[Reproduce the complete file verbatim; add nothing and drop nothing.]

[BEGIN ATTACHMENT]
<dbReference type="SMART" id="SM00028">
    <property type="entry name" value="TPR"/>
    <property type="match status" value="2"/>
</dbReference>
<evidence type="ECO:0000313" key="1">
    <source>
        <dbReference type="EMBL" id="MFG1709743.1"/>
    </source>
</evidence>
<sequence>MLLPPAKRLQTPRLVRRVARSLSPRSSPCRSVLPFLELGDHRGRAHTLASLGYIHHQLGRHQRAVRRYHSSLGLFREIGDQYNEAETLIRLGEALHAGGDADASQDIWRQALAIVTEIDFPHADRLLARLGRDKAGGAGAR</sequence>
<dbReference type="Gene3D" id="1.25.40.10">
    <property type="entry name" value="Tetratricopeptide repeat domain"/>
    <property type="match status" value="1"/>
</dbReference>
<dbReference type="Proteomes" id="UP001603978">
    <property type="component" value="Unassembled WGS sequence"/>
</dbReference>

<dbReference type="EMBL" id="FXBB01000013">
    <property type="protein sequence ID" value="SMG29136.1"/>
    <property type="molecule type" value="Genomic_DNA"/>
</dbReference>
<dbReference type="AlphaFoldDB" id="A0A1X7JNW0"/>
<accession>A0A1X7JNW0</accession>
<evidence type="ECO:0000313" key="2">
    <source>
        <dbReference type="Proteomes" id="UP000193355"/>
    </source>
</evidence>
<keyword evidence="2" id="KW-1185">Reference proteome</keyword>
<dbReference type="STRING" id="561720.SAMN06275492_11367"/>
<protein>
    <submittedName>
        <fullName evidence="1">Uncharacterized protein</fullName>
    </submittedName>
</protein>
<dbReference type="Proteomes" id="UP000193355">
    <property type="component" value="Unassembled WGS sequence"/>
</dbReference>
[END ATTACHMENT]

<dbReference type="SMART" id="SM00028">
    <property type="entry name" value="TPR"/>
    <property type="match status" value="2"/>
</dbReference>
<evidence type="ECO:0000313" key="1">
    <source>
        <dbReference type="EMBL" id="MFG1709743.1"/>
    </source>
</evidence>
<sequence>MLLPPAKRLQTPRLVRRVARSLSPRSSPCRSVLPFLELGDHRGRAHTLASLGYIHHQLGRHQRAVRRYHSSLGLFREIGDQYNEAETLIRLGEALHAGGDADASQDIWRQALAIVTEIDFPHADRLLARLGRDKAGGAGAR</sequence>
<dbReference type="Gene3D" id="1.25.40.10">
    <property type="entry name" value="Tetratricopeptide repeat domain"/>
    <property type="match status" value="1"/>
</dbReference>
<dbReference type="Proteomes" id="UP001603978">
    <property type="component" value="Unassembled WGS sequence"/>
</dbReference>

<dbReference type="EMBL" id="FXBB01000013">
    <property type="protein sequence ID" value="SMG29136.1"/>
    <property type="molecule type" value="Genomic_DNA"/>
</dbReference>
<dbReference type="AlphaFoldDB" id="A0A1X7JNW0"/>
<accession>A0A1X7JNW0</accession>
<evidence type="ECO:0000313" key="2">
    <source>
        <dbReference type="Proteomes" id="UP000193355"/>
    </source>
</evidence>
<keyword evidence="2" id="KW-1185">Reference proteome</keyword>
<dbReference type="STRING" id="561720.SAMN06275492_11367"/>
<protein>
    <submittedName>
        <fullName evidence="1">Uncharacterized protein</fullName>
    </submittedName>
</protein>
<dbReference type="Proteomes" id="UP000193355">
    <property type="component" value="Unassembled WGS sequence"/>
</dbReference>